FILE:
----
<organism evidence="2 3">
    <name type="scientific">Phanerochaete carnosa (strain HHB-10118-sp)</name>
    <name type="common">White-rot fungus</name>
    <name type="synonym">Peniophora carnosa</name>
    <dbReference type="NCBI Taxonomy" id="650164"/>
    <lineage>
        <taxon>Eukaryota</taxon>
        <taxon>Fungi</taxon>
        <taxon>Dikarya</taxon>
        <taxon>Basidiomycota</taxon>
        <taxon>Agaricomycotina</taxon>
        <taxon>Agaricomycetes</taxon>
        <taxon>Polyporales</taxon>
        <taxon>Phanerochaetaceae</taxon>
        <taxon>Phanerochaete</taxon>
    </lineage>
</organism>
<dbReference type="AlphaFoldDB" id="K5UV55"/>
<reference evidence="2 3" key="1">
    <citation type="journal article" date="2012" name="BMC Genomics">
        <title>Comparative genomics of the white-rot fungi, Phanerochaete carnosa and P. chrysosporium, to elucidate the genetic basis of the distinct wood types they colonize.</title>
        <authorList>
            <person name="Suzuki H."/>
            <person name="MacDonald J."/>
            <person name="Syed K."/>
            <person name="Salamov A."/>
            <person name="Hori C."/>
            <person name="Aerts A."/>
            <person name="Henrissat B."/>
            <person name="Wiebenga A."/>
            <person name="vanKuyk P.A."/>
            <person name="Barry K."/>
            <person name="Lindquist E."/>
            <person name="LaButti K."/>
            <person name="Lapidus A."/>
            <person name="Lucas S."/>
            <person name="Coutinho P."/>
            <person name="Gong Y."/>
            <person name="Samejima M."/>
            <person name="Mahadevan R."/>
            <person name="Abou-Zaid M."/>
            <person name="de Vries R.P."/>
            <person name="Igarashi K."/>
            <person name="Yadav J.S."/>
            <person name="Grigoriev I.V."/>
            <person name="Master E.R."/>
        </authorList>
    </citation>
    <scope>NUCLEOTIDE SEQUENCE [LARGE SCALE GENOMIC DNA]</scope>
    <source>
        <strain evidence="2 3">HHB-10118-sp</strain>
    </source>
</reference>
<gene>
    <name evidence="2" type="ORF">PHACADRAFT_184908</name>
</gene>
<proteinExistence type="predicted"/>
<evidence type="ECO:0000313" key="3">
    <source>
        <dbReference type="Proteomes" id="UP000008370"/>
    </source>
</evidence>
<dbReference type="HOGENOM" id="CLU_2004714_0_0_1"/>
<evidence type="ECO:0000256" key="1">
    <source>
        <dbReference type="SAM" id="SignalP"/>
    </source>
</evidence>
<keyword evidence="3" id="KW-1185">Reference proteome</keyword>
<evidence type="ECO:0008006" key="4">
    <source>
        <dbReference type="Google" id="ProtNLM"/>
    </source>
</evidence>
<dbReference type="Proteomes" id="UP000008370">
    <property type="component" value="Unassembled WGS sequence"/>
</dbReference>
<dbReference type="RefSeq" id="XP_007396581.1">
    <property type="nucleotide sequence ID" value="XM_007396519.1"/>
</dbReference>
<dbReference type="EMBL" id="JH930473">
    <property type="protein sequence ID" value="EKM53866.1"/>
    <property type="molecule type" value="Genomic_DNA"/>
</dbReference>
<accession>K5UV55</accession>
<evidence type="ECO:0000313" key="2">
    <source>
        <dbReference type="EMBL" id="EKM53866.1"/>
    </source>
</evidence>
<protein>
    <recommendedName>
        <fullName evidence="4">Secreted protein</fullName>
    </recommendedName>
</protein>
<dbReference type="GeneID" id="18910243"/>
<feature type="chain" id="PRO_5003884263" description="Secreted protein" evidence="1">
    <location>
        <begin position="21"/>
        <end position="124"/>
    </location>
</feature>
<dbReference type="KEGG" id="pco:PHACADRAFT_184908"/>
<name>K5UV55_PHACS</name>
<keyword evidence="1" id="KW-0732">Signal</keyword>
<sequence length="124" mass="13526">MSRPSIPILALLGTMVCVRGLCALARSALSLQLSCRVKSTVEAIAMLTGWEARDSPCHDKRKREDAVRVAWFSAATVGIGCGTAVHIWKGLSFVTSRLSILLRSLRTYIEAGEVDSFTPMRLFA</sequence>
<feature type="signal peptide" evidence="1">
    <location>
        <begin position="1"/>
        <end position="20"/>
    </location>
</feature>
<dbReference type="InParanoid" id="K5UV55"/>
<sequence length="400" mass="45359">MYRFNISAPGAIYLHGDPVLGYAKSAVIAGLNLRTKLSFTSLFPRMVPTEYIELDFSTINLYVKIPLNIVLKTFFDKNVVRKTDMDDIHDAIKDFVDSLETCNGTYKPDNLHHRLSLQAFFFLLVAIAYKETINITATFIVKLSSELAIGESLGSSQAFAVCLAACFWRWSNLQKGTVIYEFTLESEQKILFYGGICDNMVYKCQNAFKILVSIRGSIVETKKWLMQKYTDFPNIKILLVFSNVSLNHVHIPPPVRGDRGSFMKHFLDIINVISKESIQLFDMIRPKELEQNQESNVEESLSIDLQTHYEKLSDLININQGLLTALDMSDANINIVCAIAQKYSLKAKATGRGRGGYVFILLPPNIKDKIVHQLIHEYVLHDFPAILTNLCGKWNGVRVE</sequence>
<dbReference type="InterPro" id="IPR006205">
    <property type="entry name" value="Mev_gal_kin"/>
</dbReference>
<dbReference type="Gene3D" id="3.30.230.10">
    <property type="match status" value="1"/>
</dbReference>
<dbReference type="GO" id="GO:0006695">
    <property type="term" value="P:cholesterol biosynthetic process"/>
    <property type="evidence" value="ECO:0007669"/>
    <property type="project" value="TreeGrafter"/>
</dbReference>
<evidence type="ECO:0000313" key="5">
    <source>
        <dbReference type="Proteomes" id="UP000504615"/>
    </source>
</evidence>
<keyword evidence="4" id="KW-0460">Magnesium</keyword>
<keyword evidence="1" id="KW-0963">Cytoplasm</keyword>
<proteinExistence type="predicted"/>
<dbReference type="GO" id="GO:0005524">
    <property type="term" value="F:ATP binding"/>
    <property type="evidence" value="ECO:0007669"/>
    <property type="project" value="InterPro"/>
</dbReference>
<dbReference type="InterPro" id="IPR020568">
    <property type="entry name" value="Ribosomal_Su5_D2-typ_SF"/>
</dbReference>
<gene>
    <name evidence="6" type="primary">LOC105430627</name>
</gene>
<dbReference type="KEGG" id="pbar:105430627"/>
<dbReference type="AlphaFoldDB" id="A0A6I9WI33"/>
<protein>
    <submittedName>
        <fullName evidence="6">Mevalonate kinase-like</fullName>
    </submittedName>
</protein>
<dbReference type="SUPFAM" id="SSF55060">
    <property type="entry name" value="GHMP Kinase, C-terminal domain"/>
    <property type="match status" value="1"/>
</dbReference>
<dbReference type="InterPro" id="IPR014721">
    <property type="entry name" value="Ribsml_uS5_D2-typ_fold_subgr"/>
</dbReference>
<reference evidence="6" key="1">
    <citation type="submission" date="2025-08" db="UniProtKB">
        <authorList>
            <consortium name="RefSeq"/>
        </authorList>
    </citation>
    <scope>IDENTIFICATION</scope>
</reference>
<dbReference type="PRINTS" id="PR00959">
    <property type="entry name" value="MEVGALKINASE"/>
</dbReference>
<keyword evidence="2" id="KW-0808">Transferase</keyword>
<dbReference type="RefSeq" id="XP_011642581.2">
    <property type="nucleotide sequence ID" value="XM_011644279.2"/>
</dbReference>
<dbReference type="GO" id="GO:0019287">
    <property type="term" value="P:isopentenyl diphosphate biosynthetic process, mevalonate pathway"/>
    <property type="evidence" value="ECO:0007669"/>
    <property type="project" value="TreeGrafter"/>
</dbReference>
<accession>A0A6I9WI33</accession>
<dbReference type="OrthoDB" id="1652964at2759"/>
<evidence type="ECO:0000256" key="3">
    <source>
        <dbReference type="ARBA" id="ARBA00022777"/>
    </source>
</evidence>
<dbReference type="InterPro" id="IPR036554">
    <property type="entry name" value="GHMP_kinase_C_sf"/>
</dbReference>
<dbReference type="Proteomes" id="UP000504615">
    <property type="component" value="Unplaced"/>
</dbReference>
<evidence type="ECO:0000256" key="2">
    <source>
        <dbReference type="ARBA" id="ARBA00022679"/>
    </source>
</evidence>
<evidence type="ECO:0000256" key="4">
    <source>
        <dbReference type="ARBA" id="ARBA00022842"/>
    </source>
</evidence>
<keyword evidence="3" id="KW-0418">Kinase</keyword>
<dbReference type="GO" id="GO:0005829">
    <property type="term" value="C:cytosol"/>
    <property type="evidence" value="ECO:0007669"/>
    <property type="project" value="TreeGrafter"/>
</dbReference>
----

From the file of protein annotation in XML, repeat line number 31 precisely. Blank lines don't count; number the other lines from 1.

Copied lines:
            <person name="vanKuyk P.A."/>